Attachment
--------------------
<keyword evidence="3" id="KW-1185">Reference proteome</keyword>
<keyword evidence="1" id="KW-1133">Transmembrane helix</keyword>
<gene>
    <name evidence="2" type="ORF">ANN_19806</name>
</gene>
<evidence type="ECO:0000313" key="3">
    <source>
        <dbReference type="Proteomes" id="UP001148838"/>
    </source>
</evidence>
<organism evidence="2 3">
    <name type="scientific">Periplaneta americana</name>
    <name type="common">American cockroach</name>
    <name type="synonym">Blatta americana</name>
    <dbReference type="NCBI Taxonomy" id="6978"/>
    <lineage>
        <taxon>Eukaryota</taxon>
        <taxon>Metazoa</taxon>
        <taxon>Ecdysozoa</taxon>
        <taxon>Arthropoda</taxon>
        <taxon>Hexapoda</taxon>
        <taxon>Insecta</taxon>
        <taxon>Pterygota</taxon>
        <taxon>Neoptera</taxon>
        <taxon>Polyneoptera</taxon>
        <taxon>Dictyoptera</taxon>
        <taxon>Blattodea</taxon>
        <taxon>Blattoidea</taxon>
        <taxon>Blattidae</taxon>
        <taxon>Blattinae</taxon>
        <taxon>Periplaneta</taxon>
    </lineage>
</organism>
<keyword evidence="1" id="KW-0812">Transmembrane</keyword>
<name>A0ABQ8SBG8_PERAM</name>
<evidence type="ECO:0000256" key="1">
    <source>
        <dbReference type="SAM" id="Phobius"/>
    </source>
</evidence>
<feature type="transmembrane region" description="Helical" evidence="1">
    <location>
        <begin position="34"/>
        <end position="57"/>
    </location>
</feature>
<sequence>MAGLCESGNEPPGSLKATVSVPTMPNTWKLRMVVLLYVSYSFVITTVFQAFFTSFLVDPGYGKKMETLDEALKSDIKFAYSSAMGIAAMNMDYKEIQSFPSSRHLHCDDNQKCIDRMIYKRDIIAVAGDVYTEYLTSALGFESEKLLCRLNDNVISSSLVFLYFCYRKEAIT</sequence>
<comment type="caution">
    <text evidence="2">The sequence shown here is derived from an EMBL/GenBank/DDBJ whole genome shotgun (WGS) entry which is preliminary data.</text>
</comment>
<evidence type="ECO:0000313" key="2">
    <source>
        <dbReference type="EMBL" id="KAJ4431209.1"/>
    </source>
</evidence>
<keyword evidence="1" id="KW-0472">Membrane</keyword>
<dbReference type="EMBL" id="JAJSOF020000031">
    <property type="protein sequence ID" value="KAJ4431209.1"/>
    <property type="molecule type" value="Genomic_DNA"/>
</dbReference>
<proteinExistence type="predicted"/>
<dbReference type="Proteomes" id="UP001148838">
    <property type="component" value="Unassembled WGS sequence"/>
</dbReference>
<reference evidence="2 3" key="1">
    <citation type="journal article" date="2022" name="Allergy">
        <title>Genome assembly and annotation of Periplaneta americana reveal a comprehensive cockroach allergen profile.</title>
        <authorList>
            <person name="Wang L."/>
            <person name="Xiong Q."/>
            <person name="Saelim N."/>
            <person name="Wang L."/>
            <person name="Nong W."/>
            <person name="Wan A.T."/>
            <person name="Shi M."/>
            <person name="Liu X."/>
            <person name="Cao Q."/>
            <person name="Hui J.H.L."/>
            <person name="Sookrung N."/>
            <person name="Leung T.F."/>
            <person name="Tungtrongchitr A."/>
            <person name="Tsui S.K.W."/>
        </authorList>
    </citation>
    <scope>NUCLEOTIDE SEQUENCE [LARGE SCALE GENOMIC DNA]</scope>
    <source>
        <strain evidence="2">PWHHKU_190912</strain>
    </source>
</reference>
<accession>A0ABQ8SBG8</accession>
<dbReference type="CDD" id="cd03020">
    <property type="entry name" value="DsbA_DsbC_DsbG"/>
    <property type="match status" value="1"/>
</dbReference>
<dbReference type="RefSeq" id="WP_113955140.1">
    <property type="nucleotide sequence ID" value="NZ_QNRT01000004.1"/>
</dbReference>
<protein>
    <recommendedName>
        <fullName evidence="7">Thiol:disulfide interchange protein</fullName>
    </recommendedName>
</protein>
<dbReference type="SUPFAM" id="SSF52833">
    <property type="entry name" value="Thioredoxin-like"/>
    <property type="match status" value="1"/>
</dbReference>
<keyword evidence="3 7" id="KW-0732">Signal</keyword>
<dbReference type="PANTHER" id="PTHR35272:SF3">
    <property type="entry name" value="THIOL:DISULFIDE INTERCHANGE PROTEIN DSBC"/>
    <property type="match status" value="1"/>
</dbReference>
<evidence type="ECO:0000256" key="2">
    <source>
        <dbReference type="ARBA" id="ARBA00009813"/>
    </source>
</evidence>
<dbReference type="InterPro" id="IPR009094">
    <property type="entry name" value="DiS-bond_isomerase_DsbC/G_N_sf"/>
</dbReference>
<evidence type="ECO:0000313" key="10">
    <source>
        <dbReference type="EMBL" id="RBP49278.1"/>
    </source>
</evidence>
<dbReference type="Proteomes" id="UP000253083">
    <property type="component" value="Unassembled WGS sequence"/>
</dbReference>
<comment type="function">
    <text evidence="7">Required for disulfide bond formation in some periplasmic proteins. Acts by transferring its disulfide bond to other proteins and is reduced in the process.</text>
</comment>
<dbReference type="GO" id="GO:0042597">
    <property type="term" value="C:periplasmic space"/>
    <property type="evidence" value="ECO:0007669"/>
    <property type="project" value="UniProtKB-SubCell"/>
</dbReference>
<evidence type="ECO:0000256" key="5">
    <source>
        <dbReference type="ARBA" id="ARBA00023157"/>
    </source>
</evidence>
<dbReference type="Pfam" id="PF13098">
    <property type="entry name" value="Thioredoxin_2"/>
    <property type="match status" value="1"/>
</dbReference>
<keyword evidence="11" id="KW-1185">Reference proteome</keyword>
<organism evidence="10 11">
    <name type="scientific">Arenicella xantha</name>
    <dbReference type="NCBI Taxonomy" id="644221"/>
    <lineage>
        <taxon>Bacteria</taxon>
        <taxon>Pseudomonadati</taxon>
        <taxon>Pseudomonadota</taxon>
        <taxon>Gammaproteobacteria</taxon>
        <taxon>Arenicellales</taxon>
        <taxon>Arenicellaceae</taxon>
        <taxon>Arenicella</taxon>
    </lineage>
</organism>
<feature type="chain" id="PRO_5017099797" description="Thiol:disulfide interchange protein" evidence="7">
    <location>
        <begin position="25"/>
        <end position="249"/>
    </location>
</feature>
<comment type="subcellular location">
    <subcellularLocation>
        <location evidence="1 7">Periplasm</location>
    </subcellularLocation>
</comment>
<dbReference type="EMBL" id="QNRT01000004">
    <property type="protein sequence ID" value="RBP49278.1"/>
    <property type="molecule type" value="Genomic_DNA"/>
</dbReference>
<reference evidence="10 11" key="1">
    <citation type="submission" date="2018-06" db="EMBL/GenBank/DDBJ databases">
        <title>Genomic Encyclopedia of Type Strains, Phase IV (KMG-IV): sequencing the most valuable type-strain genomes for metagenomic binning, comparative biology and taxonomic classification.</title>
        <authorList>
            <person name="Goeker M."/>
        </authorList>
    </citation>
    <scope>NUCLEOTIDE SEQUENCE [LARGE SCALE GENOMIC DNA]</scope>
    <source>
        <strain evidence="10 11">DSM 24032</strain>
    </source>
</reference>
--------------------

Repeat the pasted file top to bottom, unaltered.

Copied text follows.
<keyword evidence="3" id="KW-1185">Reference proteome</keyword>
<keyword evidence="1" id="KW-1133">Transmembrane helix</keyword>
<gene>
    <name evidence="2" type="ORF">ANN_19806</name>
</gene>
<evidence type="ECO:0000313" key="3">
    <source>
        <dbReference type="Proteomes" id="UP001148838"/>
    </source>
</evidence>
<organism evidence="2 3">
    <name type="scientific">Periplaneta americana</name>
    <name type="common">American cockroach</name>
    <name type="synonym">Blatta americana</name>
    <dbReference type="NCBI Taxonomy" id="6978"/>
    <lineage>
        <taxon>Eukaryota</taxon>
        <taxon>Metazoa</taxon>
        <taxon>Ecdysozoa</taxon>
        <taxon>Arthropoda</taxon>
        <taxon>Hexapoda</taxon>
        <taxon>Insecta</taxon>
        <taxon>Pterygota</taxon>
        <taxon>Neoptera</taxon>
        <taxon>Polyneoptera</taxon>
        <taxon>Dictyoptera</taxon>
        <taxon>Blattodea</taxon>
        <taxon>Blattoidea</taxon>
        <taxon>Blattidae</taxon>
        <taxon>Blattinae</taxon>
        <taxon>Periplaneta</taxon>
    </lineage>
</organism>
<keyword evidence="1" id="KW-0812">Transmembrane</keyword>
<name>A0ABQ8SBG8_PERAM</name>
<evidence type="ECO:0000256" key="1">
    <source>
        <dbReference type="SAM" id="Phobius"/>
    </source>
</evidence>
<feature type="transmembrane region" description="Helical" evidence="1">
    <location>
        <begin position="34"/>
        <end position="57"/>
    </location>
</feature>
<sequence>MAGLCESGNEPPGSLKATVSVPTMPNTWKLRMVVLLYVSYSFVITTVFQAFFTSFLVDPGYGKKMETLDEALKSDIKFAYSSAMGIAAMNMDYKEIQSFPSSRHLHCDDNQKCIDRMIYKRDIIAVAGDVYTEYLTSALGFESEKLLCRLNDNVISSSLVFLYFCYRKEAIT</sequence>
<comment type="caution">
    <text evidence="2">The sequence shown here is derived from an EMBL/GenBank/DDBJ whole genome shotgun (WGS) entry which is preliminary data.</text>
</comment>
<evidence type="ECO:0000313" key="2">
    <source>
        <dbReference type="EMBL" id="KAJ4431209.1"/>
    </source>
</evidence>
<keyword evidence="1" id="KW-0472">Membrane</keyword>
<dbReference type="EMBL" id="JAJSOF020000031">
    <property type="protein sequence ID" value="KAJ4431209.1"/>
    <property type="molecule type" value="Genomic_DNA"/>
</dbReference>
<proteinExistence type="predicted"/>
<dbReference type="Proteomes" id="UP001148838">
    <property type="component" value="Unassembled WGS sequence"/>
</dbReference>
<reference evidence="2 3" key="1">
    <citation type="journal article" date="2022" name="Allergy">
        <title>Genome assembly and annotation of Periplaneta americana reveal a comprehensive cockroach allergen profile.</title>
        <authorList>
            <person name="Wang L."/>
            <person name="Xiong Q."/>
            <person name="Saelim N."/>
            <person name="Wang L."/>
            <person name="Nong W."/>
            <person name="Wan A.T."/>
            <person name="Shi M."/>
            <person name="Liu X."/>
            <person name="Cao Q."/>
            <person name="Hui J.H.L."/>
            <person name="Sookrung N."/>
            <person name="Leung T.F."/>
            <person name="Tungtrongchitr A."/>
            <person name="Tsui S.K.W."/>
        </authorList>
    </citation>
    <scope>NUCLEOTIDE SEQUENCE [LARGE SCALE GENOMIC DNA]</scope>
    <source>
        <strain evidence="2">PWHHKU_190912</strain>
    </source>
</reference>
<accession>A0ABQ8SBG8</accession>
<dbReference type="CDD" id="cd03020">
    <property type="entry name" value="DsbA_DsbC_DsbG"/>
    <property type="match status" value="1"/>
</dbReference>
<dbReference type="RefSeq" id="WP_113955140.1">
    <property type="nucleotide sequence ID" value="NZ_QNRT01000004.1"/>
</dbReference>
<protein>
    <recommendedName>
        <fullName evidence="7">Thiol:disulfide interchange protein</fullName>
    </recommendedName>
</protein>
<dbReference type="SUPFAM" id="SSF52833">
    <property type="entry name" value="Thioredoxin-like"/>
    <property type="match status" value="1"/>
</dbReference>
<keyword evidence="3 7" id="KW-0732">Signal</keyword>
<dbReference type="PANTHER" id="PTHR35272:SF3">
    <property type="entry name" value="THIOL:DISULFIDE INTERCHANGE PROTEIN DSBC"/>
    <property type="match status" value="1"/>
</dbReference>
<evidence type="ECO:0000256" key="2">
    <source>
        <dbReference type="ARBA" id="ARBA00009813"/>
    </source>
</evidence>
<dbReference type="InterPro" id="IPR009094">
    <property type="entry name" value="DiS-bond_isomerase_DsbC/G_N_sf"/>
</dbReference>
<evidence type="ECO:0000313" key="10">
    <source>
        <dbReference type="EMBL" id="RBP49278.1"/>
    </source>
</evidence>
<dbReference type="Proteomes" id="UP000253083">
    <property type="component" value="Unassembled WGS sequence"/>
</dbReference>
<comment type="function">
    <text evidence="7">Required for disulfide bond formation in some periplasmic proteins. Acts by transferring its disulfide bond to other proteins and is reduced in the process.</text>
</comment>
<dbReference type="GO" id="GO:0042597">
    <property type="term" value="C:periplasmic space"/>
    <property type="evidence" value="ECO:0007669"/>
    <property type="project" value="UniProtKB-SubCell"/>
</dbReference>
<evidence type="ECO:0000256" key="5">
    <source>
        <dbReference type="ARBA" id="ARBA00023157"/>
    </source>
</evidence>
<dbReference type="Pfam" id="PF13098">
    <property type="entry name" value="Thioredoxin_2"/>
    <property type="match status" value="1"/>
</dbReference>
<keyword evidence="11" id="KW-1185">Reference proteome</keyword>
<organism evidence="10 11">
    <name type="scientific">Arenicella xantha</name>
    <dbReference type="NCBI Taxonomy" id="644221"/>
    <lineage>
        <taxon>Bacteria</taxon>
        <taxon>Pseudomonadati</taxon>
        <taxon>Pseudomonadota</taxon>
        <taxon>Gammaproteobacteria</taxon>
        <taxon>Arenicellales</taxon>
        <taxon>Arenicellaceae</taxon>
        <taxon>Arenicella</taxon>
    </lineage>
</organism>
<feature type="chain" id="PRO_5017099797" description="Thiol:disulfide interchange protein" evidence="7">
    <location>
        <begin position="25"/>
        <end position="249"/>
    </location>
</feature>
<comment type="subcellular location">
    <subcellularLocation>
        <location evidence="1 7">Periplasm</location>
    </subcellularLocation>
</comment>
<dbReference type="EMBL" id="QNRT01000004">
    <property type="protein sequence ID" value="RBP49278.1"/>
    <property type="molecule type" value="Genomic_DNA"/>
</dbReference>
<reference evidence="10 11" key="1">
    <citation type="submission" date="2018-06" db="EMBL/GenBank/DDBJ databases">
        <title>Genomic Encyclopedia of Type Strains, Phase IV (KMG-IV): sequencing the most valuable type-strain genomes for metagenomic binning, comparative biology and taxonomic classification.</title>
        <authorList>
            <person name="Goeker M."/>
        </authorList>
    </citation>
    <scope>NUCLEOTIDE SEQUENCE [LARGE SCALE GENOMIC DNA]</scope>
    <source>
        <strain evidence="10 11">DSM 24032</strain>
    </source>
</reference>